The block really started to pick up at this point, with Put a Pin in It, a really funny comedy short about girls that use too many bobby pins and how that effects their boyfriends, but all framed as a nature documentary. Directed by Jes Vasquez, this really worked with the audience and ended up winning best short for the local block. Up next was Not Yet, directed by Chad Hamilton, which is a really beautiful drama about a young man trying to cheer up his dying wife in a park. The film is somewhat experimental in its lack of dialogue, using clever camera tricks and over-the-top sound effects to tell its story. I thought this was really well made and very effective, I was really moved by it by the end. This was followed by the longest short in the block, director Frank Juchniewicz‘s An Ambitious Man which has a pretty wild story and truly excellent make-up work throughout. To describe this one would be to spoil a series of twists and turns, so I’ll just say I thought this was pretty impressive and ends with a truly awesome make-up effect that’s worth seeing. But for my money, the short of the day was the final short in the block, Derek Frey‘s Kill the Engine, which basically asks the question “What if the Three Stooges tried to kill themselves via exhaust inhalation?” This was absolutely hilarious, featured a great cast, and in just 10 minutes developed some really great characters. I had a ball with this one, and want to point out that this is from the same filmmaker as God Came ‘Round, which I distinctly did not like, and just goes to show that you should never write an artist off, even if you don’t connect with all their work. Man was this movie funny, I absolutely loved it. All in all, the Local Shorts were of much higher quality than last year, both in technique and storytelling, and it really made me appreciate the local film community. This is easily one of my favorite aspects of PUFF – that amongst all the bigger films, they want to make sure their festival still caters to local filmmakers and gives them an audience for their work.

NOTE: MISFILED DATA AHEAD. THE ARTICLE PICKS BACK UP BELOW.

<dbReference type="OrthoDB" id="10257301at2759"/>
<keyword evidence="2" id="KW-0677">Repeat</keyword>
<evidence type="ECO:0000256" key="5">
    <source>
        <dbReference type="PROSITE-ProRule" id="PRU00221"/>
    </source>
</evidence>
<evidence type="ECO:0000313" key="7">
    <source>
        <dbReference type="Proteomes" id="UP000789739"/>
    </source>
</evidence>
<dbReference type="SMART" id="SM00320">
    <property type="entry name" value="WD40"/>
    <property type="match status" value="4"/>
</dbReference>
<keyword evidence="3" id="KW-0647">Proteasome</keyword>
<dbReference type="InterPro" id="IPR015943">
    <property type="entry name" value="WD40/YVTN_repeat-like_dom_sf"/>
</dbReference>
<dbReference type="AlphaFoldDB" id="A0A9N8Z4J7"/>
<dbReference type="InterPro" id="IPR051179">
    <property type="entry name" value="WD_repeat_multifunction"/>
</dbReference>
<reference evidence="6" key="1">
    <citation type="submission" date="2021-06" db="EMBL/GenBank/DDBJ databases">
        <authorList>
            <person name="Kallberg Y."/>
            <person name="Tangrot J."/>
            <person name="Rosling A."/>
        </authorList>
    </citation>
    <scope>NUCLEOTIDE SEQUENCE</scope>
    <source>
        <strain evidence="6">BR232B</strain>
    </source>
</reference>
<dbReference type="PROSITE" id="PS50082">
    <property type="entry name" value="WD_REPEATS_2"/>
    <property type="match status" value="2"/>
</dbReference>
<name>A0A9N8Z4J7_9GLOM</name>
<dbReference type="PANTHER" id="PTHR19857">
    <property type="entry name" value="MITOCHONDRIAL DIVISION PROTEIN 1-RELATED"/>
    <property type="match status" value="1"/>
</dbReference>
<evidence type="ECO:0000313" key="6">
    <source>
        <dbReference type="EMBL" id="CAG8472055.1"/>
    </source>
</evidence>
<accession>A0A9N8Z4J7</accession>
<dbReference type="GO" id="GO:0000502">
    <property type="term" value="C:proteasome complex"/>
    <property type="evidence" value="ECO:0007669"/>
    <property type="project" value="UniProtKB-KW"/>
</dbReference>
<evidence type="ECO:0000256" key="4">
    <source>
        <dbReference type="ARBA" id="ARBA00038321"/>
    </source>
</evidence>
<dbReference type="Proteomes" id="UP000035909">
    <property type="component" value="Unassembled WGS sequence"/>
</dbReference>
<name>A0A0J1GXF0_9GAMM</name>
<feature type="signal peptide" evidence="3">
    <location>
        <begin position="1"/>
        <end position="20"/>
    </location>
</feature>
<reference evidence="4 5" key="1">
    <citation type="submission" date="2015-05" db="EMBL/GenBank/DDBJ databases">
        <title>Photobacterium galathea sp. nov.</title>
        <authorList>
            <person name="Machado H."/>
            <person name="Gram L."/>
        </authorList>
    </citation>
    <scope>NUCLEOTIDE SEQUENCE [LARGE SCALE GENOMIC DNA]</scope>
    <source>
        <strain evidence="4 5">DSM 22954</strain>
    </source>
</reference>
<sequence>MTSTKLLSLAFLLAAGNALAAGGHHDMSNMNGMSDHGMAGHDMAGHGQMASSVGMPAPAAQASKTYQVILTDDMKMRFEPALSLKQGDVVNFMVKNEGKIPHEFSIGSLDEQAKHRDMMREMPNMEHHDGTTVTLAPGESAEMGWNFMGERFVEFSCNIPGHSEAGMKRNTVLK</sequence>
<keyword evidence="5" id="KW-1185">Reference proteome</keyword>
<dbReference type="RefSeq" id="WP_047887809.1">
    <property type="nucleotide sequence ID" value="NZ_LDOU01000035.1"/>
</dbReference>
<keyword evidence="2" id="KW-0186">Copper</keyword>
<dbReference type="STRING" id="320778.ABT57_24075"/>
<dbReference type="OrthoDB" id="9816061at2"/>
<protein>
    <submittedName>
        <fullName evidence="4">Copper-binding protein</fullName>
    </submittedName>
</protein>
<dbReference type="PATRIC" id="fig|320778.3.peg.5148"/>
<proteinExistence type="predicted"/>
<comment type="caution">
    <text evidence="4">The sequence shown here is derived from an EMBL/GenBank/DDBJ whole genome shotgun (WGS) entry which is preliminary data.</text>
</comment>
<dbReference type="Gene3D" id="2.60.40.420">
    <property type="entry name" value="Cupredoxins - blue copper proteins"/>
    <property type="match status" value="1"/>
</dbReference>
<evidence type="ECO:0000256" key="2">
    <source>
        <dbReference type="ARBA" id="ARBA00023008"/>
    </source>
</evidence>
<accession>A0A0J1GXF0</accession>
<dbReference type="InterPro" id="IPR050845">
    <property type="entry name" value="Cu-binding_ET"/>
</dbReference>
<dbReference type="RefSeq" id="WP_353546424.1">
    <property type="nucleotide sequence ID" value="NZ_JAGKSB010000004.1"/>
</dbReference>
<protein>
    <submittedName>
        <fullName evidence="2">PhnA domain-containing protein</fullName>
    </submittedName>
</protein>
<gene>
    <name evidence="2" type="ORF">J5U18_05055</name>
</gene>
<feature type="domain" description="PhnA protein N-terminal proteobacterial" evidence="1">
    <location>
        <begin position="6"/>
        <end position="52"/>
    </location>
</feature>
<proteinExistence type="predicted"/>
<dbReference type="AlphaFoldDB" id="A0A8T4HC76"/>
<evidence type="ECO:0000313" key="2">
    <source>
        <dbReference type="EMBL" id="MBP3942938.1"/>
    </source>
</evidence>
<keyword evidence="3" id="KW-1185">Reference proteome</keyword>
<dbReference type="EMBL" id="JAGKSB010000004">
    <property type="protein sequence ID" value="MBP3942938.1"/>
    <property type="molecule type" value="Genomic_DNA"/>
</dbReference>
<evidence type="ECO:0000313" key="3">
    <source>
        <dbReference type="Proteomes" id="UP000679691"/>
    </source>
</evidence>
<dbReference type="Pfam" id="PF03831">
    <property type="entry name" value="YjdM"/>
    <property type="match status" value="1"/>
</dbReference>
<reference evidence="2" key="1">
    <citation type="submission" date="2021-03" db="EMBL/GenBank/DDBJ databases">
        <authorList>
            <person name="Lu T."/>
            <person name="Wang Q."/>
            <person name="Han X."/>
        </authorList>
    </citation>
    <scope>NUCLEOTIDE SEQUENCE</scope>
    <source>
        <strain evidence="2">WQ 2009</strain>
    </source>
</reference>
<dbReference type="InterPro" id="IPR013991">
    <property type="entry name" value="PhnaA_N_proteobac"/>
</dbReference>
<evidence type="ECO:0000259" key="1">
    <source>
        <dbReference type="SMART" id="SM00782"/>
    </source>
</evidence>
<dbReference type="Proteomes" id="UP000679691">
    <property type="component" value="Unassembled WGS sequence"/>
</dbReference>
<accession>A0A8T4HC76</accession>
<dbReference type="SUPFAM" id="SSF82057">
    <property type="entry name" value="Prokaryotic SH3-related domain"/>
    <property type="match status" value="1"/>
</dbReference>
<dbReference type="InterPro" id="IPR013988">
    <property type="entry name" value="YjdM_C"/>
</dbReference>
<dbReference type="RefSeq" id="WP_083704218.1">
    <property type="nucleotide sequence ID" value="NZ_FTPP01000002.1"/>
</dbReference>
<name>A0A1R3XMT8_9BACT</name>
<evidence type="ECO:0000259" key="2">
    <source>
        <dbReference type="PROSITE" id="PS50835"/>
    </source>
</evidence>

And now we arrive at the final films of the night, and I promise you really, really are going to want to see the feature I’m about to talk about. But first, the final short of the fest, Voices, directed by Tony Robinson, about a woman who seems to have telepathy of some kind and attempts to use it to save the life of someone in the motel complex she’s staying in. But of course, telepathy leads to her discovering a deeper, darker conspiracy that may get her into more trouble than she can handle. I like the premise of this one quite a bit, even if it didn’t quite stick the landing for me. Shoutout to the sound design in this one for making the premise clear without having to explicate it in any way. But now we come to the film you should really be here to read about, director Greg Travis‘s lost film, Night Creep. This is a shot on video movie that was completed 15 years ago but was never screened for an audience, not even for its cast and crew, until this screening at PUFF. I am now among a small group of people that has ever seen this film, and I am hoping writing about it will change that. This movie is absolutely bonkers. It’s about a stripper that, after taking a new psychotropic drug, starts having bizarre nightmares about her landlord assaulting her in her sleep. As her sense of reality unravels, she becomes convinced that these nightmares are real, rather than a manifestation of the drug she’s taken, and we the audience are left to put the pieces together and decide for ourselves what is really transpiring. If you can imagine such a thing, this feels a bit like Tommy Wiseau tried to make a David Lynch movie. Or perhaps, David Lynch tried to make a Tommy Wiseau movie? I say it that way because there is real technique on display here. Despite being shot on video, this is really well made and put together, lending an artistry to a rather crass, reductive story about the fragility of the female psyche. But if you’ll indulge me, here’s how I’d like to sell this movie to you – the opening credits are in the same font as the credits from Blair Witch 2 and feature the previously referenced “Hardcore Electronic Music By” credit, which is the funniest fucking thing I’ve ever seen in any credits sequence. And if I haven’t given a clear indication of the tone of this movie, let me spoil one scene for you. After we are witness to an abortion that, while not the most disturbing thing I’ve ever seen, is certainly more graphic than you’d like it to be, the film immediately smash cuts to a private detective gunning down a man armed with an uzi in a public park, a scene that feels like it’s from a Point Break knock-off. This movie is INSANE and an absolute joy to watch in a theater packed with weirdos that have an appreciation for this sort of trash cinema. I highly recommend seeking this out and giving it a watch with some friends.
With that, we put another PUFF in the books and spend the next 12 months tweeting at each other about how excited we are for PUFF 3! I can’t thank the people at PUFF enough for having me and for putting on such a spectacular festival this year. It was bigger, it was better, but it was still charmingly DIY, just like the movies they tend to feature. They’re doing an awesome thing by providing a platform for these filmmakers, local and otherwise, and I can’t wait to see what they come up with next year. I’ll still have a Best of the Fest article coming out in the coming days if you’d like to read more about some of these films.
Until next year – stay weird, motherfuckers!